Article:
English Misadventure

Kim W Freeman   |   November 29, 2016 

stonehenge

My heart is warm with the friends I make,

And better friends I’ll not be knowing;

Yet there isn’t a train I wouldn’t take,

No matter where it’s going.

Travel – Edna St Vincent Millay

As a girl I was eager to see the world beyond the small town where we lived. In my daydreams during math class, I would often imagine life in Europe among the castles, cathedrals, and cobblestone streets. I clipped out magazine and newspaper pictures of all the places I wanted to go, and I created elaborate collages that decorated my lavender room.

Let’s just say I was a bit quirky—and eager to see the world.

While I was in college my parents asked me what I wanted to do for my graduation trip and I immediately responded "England!" As a teenager I fallen in love with all things British-- Earl Grey tea, Monty Python, Mr. Bean, the Beatles, and 19th century English poetry. I was a budding Anglophile and there was nothing more I wanted to see in the world than England itself.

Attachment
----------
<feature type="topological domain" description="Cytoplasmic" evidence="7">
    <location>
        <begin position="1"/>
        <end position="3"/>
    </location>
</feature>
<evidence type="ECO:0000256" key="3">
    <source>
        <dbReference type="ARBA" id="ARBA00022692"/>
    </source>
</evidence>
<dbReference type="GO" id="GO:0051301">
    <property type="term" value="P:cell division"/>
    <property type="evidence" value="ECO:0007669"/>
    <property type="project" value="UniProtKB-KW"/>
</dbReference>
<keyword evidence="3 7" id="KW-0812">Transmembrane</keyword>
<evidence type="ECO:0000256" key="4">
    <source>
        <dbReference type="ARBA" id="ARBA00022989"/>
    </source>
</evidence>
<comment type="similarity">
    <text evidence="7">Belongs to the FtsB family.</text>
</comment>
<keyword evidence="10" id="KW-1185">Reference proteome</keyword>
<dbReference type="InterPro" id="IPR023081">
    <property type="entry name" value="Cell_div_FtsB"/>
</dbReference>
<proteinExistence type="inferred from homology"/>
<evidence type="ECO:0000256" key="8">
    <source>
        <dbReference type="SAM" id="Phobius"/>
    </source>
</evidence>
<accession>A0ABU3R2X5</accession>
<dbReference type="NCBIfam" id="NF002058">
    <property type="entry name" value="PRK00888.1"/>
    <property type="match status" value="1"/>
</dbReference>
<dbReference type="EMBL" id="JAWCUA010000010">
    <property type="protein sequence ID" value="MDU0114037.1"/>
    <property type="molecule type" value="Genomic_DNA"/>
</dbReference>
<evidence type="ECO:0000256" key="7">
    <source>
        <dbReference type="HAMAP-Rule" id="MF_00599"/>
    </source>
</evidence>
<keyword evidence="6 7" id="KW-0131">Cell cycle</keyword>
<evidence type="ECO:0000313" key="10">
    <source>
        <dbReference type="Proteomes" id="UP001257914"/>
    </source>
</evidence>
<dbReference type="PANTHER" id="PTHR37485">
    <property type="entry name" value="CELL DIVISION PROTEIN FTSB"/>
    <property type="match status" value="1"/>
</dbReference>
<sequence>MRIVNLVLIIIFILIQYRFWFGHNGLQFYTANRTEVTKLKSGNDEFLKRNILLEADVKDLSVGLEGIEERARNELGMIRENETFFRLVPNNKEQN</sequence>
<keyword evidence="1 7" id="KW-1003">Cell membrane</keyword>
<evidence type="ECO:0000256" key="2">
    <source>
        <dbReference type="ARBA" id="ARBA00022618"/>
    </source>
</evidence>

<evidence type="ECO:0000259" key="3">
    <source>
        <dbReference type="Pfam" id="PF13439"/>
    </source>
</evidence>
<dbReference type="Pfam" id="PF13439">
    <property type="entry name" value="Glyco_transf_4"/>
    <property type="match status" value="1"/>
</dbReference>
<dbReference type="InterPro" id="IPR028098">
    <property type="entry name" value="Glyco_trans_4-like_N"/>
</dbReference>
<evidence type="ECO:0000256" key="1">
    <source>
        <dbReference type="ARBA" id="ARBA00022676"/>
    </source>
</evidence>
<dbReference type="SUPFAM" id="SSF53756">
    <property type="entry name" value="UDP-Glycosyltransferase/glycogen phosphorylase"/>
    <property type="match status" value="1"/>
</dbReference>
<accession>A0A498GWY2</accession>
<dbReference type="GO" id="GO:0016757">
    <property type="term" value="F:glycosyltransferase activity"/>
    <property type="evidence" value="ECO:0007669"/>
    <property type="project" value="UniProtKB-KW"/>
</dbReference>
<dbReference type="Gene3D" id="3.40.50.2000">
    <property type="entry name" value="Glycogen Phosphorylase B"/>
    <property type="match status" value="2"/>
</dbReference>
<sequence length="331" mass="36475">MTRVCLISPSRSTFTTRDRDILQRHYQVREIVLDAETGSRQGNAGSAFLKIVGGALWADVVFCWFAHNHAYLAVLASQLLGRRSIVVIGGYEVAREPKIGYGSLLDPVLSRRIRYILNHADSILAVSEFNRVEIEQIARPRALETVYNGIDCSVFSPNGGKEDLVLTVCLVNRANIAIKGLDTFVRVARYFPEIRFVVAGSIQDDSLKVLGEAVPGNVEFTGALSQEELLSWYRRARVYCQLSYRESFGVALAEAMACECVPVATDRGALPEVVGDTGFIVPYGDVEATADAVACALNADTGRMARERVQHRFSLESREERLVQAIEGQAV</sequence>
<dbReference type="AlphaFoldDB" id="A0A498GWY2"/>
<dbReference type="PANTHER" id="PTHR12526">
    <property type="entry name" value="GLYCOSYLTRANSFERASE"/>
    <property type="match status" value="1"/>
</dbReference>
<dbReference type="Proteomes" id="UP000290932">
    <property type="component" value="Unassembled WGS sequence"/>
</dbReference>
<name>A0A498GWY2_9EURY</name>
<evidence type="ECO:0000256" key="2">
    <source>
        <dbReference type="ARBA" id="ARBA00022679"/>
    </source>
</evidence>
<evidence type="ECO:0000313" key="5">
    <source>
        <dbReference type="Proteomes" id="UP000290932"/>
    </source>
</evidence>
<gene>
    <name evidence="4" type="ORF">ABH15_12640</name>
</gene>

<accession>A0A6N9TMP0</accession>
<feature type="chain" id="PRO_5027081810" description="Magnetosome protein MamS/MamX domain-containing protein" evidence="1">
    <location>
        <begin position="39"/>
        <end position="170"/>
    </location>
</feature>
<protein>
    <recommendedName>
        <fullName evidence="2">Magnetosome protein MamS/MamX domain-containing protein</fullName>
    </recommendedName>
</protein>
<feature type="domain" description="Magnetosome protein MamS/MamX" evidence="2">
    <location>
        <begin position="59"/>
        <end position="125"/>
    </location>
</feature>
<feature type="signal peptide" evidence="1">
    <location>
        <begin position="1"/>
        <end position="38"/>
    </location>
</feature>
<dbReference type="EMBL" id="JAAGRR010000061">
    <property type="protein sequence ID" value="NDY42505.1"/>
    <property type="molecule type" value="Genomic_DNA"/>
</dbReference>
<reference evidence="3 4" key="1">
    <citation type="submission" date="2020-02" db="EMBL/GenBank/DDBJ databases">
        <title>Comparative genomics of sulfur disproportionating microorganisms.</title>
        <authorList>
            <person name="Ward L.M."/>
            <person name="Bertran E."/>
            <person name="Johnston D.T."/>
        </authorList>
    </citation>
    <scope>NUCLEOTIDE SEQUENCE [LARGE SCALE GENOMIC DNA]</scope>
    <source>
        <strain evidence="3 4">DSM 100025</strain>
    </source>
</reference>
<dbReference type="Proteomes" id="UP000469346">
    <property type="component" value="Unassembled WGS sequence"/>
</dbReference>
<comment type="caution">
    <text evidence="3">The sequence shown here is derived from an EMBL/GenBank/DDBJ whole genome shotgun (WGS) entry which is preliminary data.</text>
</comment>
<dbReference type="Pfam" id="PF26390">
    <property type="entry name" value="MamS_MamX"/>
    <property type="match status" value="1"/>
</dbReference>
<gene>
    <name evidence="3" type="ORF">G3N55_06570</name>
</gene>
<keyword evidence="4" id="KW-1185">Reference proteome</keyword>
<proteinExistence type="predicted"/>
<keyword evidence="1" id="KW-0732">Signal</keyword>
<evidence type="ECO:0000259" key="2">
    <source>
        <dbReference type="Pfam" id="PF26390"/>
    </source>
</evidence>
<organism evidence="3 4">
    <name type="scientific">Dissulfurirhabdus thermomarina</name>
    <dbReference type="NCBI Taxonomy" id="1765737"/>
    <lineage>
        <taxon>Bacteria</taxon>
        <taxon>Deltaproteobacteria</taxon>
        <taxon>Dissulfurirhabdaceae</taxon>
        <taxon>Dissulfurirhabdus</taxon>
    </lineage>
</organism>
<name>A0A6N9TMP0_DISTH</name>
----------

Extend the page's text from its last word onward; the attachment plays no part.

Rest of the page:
I began planning my trip in the spring of 1999 as an early twenty-something full of idealism and wanderlust (I’ve always wanted to use that word!). I chose a program where I would have to find a job in-country for the entire summer. What I didn’t take into account was the fact I was a solid introvert who had a difficult time putting myself out there, and that finding a job might be more of a challenge than I realized.

But none-the-less, I pressed on, determined to see England, get a job, and have marvelous adventures, the sort I had dreamed about for years. I booked my ticket, made hostel reservations, and decided Cambridge was the city I wanted to plant in. As I look back now, it would have been very helpful to choose a city where I actually knew people and had a connection and a job ready to step into. Or if I had stayed in London where there were far more opportunities for a job, I might have had a different experience altogether.

But I didn't. And long story short, what should have been a summer of English adventure ended up being three weeks of solo tourism and several tearful and expensive phone calls back home to mom.

I saw Stonehenge and Bath and Big Ben, but I also saw a side to my personality I had not expected. Instead of bold and adventurous, I felt overwhelmed and timid. I hated traveling around alone. Other women seemed absolutely fine with it and embraced new friends and going out, but I mostly felt lost and completely unsure of who I was when the travel-dreaming young woman came face-to-face with the reality of being a woman alone in strange places. I hated eating alone, walking down empty streets alone, and figuring out transportation alone. And I especially didn’t at all like the feeling of vulnerability I felt walking around unknown cities.